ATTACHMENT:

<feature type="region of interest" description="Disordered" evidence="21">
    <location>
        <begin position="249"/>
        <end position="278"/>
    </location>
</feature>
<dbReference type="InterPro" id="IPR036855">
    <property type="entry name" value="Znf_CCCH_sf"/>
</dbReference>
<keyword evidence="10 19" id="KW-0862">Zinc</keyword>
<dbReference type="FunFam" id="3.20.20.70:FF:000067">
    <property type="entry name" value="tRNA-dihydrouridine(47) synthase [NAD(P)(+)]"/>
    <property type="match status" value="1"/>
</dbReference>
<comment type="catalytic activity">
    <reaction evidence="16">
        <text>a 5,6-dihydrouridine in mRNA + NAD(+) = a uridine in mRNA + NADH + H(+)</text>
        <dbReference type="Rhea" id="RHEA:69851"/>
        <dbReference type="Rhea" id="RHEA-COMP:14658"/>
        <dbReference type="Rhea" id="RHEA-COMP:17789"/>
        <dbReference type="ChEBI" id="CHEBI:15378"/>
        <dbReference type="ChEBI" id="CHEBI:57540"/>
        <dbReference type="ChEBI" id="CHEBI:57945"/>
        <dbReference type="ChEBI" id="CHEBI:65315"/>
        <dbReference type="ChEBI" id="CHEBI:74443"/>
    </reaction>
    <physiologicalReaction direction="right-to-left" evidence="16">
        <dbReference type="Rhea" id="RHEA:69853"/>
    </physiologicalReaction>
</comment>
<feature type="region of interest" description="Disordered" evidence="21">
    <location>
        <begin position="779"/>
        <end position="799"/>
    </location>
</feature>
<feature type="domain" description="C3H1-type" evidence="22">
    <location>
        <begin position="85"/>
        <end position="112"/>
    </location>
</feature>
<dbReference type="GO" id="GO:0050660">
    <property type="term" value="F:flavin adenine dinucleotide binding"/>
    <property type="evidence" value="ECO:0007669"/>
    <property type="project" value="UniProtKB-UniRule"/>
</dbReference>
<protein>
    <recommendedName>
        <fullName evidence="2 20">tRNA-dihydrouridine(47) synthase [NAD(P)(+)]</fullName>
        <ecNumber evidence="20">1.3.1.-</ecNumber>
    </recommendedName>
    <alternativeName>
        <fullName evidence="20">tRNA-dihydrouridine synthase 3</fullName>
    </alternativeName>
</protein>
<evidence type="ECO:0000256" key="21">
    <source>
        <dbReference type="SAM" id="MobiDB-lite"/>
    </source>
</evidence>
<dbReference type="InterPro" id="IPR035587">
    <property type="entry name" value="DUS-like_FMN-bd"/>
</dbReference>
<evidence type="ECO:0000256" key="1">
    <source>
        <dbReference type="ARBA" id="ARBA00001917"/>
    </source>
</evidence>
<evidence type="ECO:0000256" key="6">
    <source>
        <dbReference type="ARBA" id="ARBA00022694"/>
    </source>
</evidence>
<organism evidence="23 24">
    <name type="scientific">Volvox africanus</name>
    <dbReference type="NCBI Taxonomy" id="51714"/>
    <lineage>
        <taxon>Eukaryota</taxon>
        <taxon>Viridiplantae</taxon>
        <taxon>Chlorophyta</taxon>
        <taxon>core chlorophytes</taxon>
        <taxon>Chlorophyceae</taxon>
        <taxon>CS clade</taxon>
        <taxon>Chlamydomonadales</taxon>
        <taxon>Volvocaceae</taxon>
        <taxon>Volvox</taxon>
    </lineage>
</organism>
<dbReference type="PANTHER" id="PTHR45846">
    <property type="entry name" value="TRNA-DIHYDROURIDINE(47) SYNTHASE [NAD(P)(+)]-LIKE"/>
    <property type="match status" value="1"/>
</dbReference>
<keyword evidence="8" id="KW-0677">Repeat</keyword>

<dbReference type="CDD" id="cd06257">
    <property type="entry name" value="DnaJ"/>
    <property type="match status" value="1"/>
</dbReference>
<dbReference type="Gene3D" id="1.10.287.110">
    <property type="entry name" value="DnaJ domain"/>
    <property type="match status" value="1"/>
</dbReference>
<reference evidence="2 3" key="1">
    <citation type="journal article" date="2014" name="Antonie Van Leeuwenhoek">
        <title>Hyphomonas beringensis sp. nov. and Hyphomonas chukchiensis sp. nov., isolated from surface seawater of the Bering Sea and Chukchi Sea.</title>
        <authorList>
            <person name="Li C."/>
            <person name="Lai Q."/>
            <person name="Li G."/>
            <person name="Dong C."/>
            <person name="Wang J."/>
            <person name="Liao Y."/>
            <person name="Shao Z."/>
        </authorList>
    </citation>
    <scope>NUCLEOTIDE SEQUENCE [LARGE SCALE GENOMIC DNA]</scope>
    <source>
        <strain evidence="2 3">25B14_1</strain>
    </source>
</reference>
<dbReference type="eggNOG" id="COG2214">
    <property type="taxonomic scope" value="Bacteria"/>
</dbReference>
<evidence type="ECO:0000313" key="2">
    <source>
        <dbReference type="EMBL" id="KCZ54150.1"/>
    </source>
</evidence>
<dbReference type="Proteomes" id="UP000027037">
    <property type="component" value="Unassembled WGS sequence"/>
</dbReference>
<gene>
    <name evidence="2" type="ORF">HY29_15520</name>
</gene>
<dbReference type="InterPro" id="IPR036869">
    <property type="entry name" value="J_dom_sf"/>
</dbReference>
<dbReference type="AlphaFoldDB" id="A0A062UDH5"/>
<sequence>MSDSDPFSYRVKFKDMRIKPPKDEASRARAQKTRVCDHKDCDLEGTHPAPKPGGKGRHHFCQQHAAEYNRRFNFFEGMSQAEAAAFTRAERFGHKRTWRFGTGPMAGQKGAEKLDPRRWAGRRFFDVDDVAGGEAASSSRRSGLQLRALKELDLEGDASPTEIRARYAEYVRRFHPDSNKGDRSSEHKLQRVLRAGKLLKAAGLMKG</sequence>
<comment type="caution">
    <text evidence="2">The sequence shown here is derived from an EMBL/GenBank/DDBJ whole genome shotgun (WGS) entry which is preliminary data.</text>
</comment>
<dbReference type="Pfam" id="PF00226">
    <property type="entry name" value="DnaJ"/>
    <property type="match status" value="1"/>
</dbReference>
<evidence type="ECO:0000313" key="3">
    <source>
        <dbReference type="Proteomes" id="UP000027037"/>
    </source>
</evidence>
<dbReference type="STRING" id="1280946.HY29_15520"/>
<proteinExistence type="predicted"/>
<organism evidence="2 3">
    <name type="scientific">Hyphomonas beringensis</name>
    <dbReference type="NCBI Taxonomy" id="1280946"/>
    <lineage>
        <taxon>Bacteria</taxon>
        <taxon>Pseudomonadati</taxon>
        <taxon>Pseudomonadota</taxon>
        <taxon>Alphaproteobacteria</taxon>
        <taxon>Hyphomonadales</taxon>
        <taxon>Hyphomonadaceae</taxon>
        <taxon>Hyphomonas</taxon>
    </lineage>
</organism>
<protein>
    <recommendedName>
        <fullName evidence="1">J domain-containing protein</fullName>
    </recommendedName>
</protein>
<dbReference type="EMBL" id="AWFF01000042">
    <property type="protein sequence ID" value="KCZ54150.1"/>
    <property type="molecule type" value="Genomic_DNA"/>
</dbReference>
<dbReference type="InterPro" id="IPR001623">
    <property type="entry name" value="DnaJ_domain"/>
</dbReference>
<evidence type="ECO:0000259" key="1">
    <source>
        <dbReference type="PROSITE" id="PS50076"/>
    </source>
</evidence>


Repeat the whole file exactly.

<feature type="region of interest" description="Disordered" evidence="21">
    <location>
        <begin position="249"/>
        <end position="278"/>
    </location>
</feature>
<dbReference type="InterPro" id="IPR036855">
    <property type="entry name" value="Znf_CCCH_sf"/>
</dbReference>
<keyword evidence="10 19" id="KW-0862">Zinc</keyword>
<dbReference type="FunFam" id="3.20.20.70:FF:000067">
    <property type="entry name" value="tRNA-dihydrouridine(47) synthase [NAD(P)(+)]"/>
    <property type="match status" value="1"/>
</dbReference>
<comment type="catalytic activity">
    <reaction evidence="16">
        <text>a 5,6-dihydrouridine in mRNA + NAD(+) = a uridine in mRNA + NADH + H(+)</text>
        <dbReference type="Rhea" id="RHEA:69851"/>
        <dbReference type="Rhea" id="RHEA-COMP:14658"/>
        <dbReference type="Rhea" id="RHEA-COMP:17789"/>
        <dbReference type="ChEBI" id="CHEBI:15378"/>
        <dbReference type="ChEBI" id="CHEBI:57540"/>
        <dbReference type="ChEBI" id="CHEBI:57945"/>
        <dbReference type="ChEBI" id="CHEBI:65315"/>
        <dbReference type="ChEBI" id="CHEBI:74443"/>
    </reaction>
    <physiologicalReaction direction="right-to-left" evidence="16">
        <dbReference type="Rhea" id="RHEA:69853"/>
    </physiologicalReaction>
</comment>
<feature type="region of interest" description="Disordered" evidence="21">
    <location>
        <begin position="779"/>
        <end position="799"/>
    </location>
</feature>
<feature type="domain" description="C3H1-type" evidence="22">
    <location>
        <begin position="85"/>
        <end position="112"/>
    </location>
</feature>
<dbReference type="GO" id="GO:0050660">
    <property type="term" value="F:flavin adenine dinucleotide binding"/>
    <property type="evidence" value="ECO:0007669"/>
    <property type="project" value="UniProtKB-UniRule"/>
</dbReference>
<protein>
    <recommendedName>
        <fullName evidence="2 20">tRNA-dihydrouridine(47) synthase [NAD(P)(+)]</fullName>
        <ecNumber evidence="20">1.3.1.-</ecNumber>
    </recommendedName>
    <alternativeName>
        <fullName evidence="20">tRNA-dihydrouridine synthase 3</fullName>
    </alternativeName>
</protein>
<evidence type="ECO:0000256" key="21">
    <source>
        <dbReference type="SAM" id="MobiDB-lite"/>
    </source>
</evidence>
<dbReference type="InterPro" id="IPR035587">
    <property type="entry name" value="DUS-like_FMN-bd"/>
</dbReference>
<evidence type="ECO:0000256" key="1">
    <source>
        <dbReference type="ARBA" id="ARBA00001917"/>
    </source>
</evidence>
<evidence type="ECO:0000256" key="6">
    <source>
        <dbReference type="ARBA" id="ARBA00022694"/>
    </source>
</evidence>
<organism evidence="23 24">
    <name type="scientific">Volvox africanus</name>
    <dbReference type="NCBI Taxonomy" id="51714"/>
    <lineage>
        <taxon>Eukaryota</taxon>
        <taxon>Viridiplantae</taxon>
        <taxon>Chlorophyta</taxon>
        <taxon>core chlorophytes</taxon>
        <taxon>Chlorophyceae</taxon>
        <taxon>CS clade</taxon>
        <taxon>Chlamydomonadales</taxon>
        <taxon>Volvocaceae</taxon>
        <taxon>Volvox</taxon>
    </lineage>
</organism>
<dbReference type="PANTHER" id="PTHR45846">
    <property type="entry name" value="TRNA-DIHYDROURIDINE(47) SYNTHASE [NAD(P)(+)]-LIKE"/>
    <property type="match status" value="1"/>
</dbReference>
<keyword evidence="8" id="KW-0677">Repeat</keyword>

<dbReference type="CDD" id="cd06257">
    <property type="entry name" value="DnaJ"/>
    <property type="match status" value="1"/>
</dbReference>
<dbReference type="Gene3D" id="1.10.287.110">
    <property type="entry name" value="DnaJ domain"/>
    <property type="match status" value="1"/>
</dbReference>
<reference evidence="2 3" key="1">
    <citation type="journal article" date="2014" name="Antonie Van Leeuwenhoek">
        <title>Hyphomonas beringensis sp. nov. and Hyphomonas chukchiensis sp. nov., isolated from surface seawater of the Bering Sea and Chukchi Sea.</title>
        <authorList>
            <person name="Li C."/>
            <person name="Lai Q."/>
            <person name="Li G."/>
            <person name="Dong C."/>
            <person name="Wang J."/>
            <person name="Liao Y."/>
            <person name="Shao Z."/>
        </authorList>
    </citation>
    <scope>NUCLEOTIDE SEQUENCE [LARGE SCALE GENOMIC DNA]</scope>
    <source>
        <strain evidence="2 3">25B14_1</strain>
    </source>
</reference>
<dbReference type="eggNOG" id="COG2214">
    <property type="taxonomic scope" value="Bacteria"/>
</dbReference>
<evidence type="ECO:0000313" key="2">
    <source>
        <dbReference type="EMBL" id="KCZ54150.1"/>
    </source>
</evidence>
<dbReference type="Proteomes" id="UP000027037">
    <property type="component" value="Unassembled WGS sequence"/>
</dbReference>
<gene>
    <name evidence="2" type="ORF">HY29_15520</name>
</gene>
<dbReference type="InterPro" id="IPR036869">
    <property type="entry name" value="J_dom_sf"/>
</dbReference>
<dbReference type="AlphaFoldDB" id="A0A062UDH5"/>
<sequence>MSDSDPFSYRVKFKDMRIKPPKDEASRARAQKTRVCDHKDCDLEGTHPAPKPGGKGRHHFCQQHAAEYNRRFNFFEGMSQAEAAAFTRAERFGHKRTWRFGTGPMAGQKGAEKLDPRRWAGRRFFDVDDVAGGEAASSSRRSGLQLRALKELDLEGDASPTEIRARYAEYVRRFHPDSNKGDRSSEHKLQRVLRAGKLLKAAGLMKG</sequence>
<comment type="caution">
    <text evidence="2">The sequence shown here is derived from an EMBL/GenBank/DDBJ whole genome shotgun (WGS) entry which is preliminary data.</text>
</comment>
<dbReference type="Pfam" id="PF00226">
    <property type="entry name" value="DnaJ"/>
    <property type="match status" value="1"/>
</dbReference>
<evidence type="ECO:0000313" key="3">
    <source>
        <dbReference type="Proteomes" id="UP000027037"/>
    </source>
</evidence>
<dbReference type="STRING" id="1280946.HY29_15520"/>
<proteinExistence type="predicted"/>
<organism evidence="2 3">
    <name type="scientific">Hyphomonas beringensis</name>
    <dbReference type="NCBI Taxonomy" id="1280946"/>
    <lineage>
        <taxon>Bacteria</taxon>
        <taxon>Pseudomonadati</taxon>
        <taxon>Pseudomonadota</taxon>
        <taxon>Alphaproteobacteria</taxon>
        <taxon>Hyphomonadales</taxon>
        <taxon>Hyphomonadaceae</taxon>
        <taxon>Hyphomonas</taxon>
    </lineage>
</organism>
<protein>
    <recommendedName>
        <fullName evidence="1">J domain-containing protein</fullName>
    </recommendedName>
</protein>
<dbReference type="EMBL" id="AWFF01000042">
    <property type="protein sequence ID" value="KCZ54150.1"/>
    <property type="molecule type" value="Genomic_DNA"/>
</dbReference>
<dbReference type="InterPro" id="IPR001623">
    <property type="entry name" value="DnaJ_domain"/>
</dbReference>
<evidence type="ECO:0000259" key="1">
    <source>
        <dbReference type="PROSITE" id="PS50076"/>
    </source>
</evidence>